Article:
The primary (and best) reason to digitize museum collections is to share them with the public on the web. PMM’s photo archives staff has been hard at work for the past year getting to know Kosti Ruohomaa’s photographs through this process. Since he worked under the umbrella of a photo agency for most of his life (Black Star Publishing in Manhattan), the collection is most meaningfully grouped by his professional assignments: those he was given and those he conceived himself and pitched to them. It’s interesting to observe that many of the “self-assignments” were studies of particular aesthetic and cultural themes which the photographer circled back to repeatedly throughout his career.
Beginning in January of 2021, we’ll use this page to showcase a few new assignments each month. Please check back here to further explore the captivating work of this iconic Maine talent. Click on any of the thumbnails below to open that group of images in our online database.
At the time Ruohomaa shadowed Game Warden Tom Sprague on his wintry rounds, Sprague had been with the Maine Warden Service for nine of his 41 years.
Kosti Ruohomaa made several photo series illustrating the fun children have in the countryside. In this series, Kosti focuses on four-year-old Emily Burns, exploring the countryside for the first time at Henry and Eleanor Laxson’s dairy farm in Millford, NH.
Kosti Ruohomaa documented the herring fishery from every angle over a number of years including 1953, 1957, 1958, and 1960. He photographed the boats, fishermen, and nets.
In the winter of 1944, Kosti Ruohomaa took a series of photos of volunteer craftsmen providing art therapy for wounded soldiers returned from World War II, in a program organized by the Red Cross.
Kosti Ruohomaa’s interest in folk traditions, historic structures, and rural life came together in a study of Pennsylvania barns he did for Life magazine in 1944.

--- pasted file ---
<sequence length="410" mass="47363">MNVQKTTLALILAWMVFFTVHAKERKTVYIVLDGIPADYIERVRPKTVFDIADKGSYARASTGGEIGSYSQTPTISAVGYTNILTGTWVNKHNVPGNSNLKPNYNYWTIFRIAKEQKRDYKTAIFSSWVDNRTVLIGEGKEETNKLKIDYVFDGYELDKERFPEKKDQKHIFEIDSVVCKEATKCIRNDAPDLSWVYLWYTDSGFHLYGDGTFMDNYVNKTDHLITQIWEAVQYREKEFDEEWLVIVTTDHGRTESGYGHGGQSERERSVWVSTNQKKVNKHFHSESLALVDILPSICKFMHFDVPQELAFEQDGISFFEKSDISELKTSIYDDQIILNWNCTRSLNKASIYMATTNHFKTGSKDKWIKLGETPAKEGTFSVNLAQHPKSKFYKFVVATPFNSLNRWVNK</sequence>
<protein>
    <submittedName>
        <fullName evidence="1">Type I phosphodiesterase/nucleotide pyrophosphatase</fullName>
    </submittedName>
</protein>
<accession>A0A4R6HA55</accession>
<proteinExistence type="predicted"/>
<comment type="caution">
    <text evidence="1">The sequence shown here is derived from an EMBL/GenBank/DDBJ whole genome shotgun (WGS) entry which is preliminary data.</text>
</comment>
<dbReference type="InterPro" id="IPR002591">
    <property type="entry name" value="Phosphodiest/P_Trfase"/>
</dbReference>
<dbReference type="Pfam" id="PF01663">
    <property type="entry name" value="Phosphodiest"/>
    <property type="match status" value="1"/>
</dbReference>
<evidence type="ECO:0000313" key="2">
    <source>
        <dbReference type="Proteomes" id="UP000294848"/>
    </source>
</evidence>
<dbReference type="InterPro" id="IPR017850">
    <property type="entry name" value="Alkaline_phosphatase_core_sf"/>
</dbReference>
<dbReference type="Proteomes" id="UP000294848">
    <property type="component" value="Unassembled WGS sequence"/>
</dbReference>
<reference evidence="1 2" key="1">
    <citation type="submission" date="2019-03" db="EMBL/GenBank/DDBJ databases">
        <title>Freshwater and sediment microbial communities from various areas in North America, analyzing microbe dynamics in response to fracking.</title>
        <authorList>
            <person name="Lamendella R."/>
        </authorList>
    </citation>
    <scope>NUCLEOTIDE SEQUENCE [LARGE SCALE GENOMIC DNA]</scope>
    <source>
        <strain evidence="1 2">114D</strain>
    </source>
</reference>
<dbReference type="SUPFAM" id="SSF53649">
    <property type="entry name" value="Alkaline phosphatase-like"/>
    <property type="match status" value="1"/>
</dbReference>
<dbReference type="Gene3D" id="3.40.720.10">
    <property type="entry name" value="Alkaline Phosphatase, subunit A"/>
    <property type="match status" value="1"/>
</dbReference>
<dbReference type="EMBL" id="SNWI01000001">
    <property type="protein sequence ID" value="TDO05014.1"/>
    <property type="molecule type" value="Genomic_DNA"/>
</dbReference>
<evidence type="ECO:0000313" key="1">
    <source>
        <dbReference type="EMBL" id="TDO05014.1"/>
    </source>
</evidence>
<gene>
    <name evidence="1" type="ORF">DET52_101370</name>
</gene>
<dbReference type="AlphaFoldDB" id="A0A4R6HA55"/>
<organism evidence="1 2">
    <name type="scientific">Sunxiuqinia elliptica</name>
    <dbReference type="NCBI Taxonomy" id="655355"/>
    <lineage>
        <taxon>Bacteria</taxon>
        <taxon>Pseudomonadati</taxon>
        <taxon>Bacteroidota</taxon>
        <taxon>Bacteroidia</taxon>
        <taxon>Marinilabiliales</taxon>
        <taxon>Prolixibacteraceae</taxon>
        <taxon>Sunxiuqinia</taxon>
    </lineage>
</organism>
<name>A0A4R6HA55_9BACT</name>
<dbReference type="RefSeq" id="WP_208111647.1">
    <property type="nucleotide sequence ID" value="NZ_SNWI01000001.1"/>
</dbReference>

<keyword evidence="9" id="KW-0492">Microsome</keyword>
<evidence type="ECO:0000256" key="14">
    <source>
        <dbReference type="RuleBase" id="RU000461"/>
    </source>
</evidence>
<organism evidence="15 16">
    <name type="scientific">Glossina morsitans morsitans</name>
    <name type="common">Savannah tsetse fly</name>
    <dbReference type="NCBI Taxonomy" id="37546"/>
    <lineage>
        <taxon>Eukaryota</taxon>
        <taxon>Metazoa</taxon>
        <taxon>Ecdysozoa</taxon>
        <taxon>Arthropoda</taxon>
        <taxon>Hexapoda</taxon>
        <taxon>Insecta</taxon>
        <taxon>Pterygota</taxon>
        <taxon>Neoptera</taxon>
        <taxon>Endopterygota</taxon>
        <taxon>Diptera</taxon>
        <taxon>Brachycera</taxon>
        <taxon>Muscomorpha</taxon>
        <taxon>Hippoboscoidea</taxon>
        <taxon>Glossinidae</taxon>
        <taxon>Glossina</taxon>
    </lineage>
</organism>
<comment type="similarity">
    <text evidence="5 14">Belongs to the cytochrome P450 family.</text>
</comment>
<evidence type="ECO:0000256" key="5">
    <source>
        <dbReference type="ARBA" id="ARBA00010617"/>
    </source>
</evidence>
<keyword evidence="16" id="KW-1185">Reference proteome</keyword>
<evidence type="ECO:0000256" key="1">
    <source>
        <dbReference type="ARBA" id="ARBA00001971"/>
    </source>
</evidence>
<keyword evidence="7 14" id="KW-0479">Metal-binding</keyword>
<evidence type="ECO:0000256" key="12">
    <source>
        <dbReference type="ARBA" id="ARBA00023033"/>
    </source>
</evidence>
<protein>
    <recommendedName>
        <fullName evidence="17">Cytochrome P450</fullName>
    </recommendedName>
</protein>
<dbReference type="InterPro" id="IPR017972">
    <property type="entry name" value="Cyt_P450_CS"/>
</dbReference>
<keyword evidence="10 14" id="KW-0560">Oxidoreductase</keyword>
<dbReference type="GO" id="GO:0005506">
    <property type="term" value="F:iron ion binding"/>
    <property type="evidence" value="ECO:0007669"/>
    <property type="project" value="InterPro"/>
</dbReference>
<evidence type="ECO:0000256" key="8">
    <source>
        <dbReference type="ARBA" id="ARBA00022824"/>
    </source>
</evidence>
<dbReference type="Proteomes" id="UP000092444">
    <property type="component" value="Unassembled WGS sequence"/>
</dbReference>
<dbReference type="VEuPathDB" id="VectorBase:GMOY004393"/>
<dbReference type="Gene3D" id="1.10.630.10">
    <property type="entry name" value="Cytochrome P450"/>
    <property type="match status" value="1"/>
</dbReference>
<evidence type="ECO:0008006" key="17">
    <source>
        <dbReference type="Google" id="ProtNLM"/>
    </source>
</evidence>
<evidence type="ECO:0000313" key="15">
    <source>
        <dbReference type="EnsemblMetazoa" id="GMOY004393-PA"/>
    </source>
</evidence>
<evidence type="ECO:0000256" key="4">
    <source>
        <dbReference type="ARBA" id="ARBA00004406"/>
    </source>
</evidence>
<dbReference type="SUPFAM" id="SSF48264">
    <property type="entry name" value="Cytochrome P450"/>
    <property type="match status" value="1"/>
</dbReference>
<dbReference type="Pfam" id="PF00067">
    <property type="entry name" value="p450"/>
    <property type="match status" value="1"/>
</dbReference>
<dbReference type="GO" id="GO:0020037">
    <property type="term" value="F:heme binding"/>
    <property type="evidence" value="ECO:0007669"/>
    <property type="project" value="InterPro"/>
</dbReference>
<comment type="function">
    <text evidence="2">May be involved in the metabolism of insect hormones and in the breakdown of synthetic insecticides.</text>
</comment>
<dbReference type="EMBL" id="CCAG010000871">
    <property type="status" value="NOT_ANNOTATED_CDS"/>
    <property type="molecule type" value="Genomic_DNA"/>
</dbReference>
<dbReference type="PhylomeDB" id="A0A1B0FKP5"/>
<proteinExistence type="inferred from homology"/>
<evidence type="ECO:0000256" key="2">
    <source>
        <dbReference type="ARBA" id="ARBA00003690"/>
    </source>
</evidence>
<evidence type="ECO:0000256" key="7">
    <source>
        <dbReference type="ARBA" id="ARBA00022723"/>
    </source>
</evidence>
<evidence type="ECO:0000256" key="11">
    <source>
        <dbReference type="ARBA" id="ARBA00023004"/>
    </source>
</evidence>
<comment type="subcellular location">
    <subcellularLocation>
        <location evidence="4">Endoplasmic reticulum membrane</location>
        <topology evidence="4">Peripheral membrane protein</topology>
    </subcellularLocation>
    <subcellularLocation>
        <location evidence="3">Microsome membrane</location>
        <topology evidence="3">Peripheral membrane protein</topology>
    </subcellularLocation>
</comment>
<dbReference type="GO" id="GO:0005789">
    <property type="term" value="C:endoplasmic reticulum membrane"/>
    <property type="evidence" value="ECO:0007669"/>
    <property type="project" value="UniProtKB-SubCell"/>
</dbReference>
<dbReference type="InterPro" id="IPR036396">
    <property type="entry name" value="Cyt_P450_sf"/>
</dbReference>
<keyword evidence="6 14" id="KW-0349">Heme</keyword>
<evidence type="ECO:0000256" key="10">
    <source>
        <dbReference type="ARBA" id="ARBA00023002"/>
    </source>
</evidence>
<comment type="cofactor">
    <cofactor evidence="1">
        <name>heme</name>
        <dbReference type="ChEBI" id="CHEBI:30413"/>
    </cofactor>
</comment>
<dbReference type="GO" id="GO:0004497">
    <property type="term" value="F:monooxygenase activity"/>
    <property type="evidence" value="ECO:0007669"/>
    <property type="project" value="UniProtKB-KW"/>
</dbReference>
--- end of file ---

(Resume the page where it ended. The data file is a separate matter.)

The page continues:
In the early 1950s, Ruohomaa visited two burgeoning families in rural Maine, including Therees and Lloyd Brooks, who were raising 12 daughters in an old schoolhouse.
Kosti Ruohomaa documented several town meetings all over New England, and not only captured democracy at work, but also the variety of people in the town, the weathered faces of the hard-working folks that he loved to focus on. In this series, Kosti documents a particular controversy being discussed at the Town Meeting of Enfield, New Hampshire in 1954.
Kosti Ruohomaa took a series of photos illustrating the connections between the people living in Calais, Maine, and St. Stephen, New Brunswick, just across the border in Canada. Kosti included images of the institutions that serve both communities like the Chipman Hospital in St. Stephen and the Calais Free Library.
This small group of images muses on kids with their pets, particularly an unidentified 10 year old boy proudly washing and grooming his dog, who seems to as captivated by the ritual as his owner.
Kosti had a fascination with traditional skills and activities and the men who kept these traditions alive. The Maine Guides photographed in this series were hired for their hunting, fishing, and survival skills, but here we see them chatting and telling tall tales by the woodstove at the Kennebago Lake Club.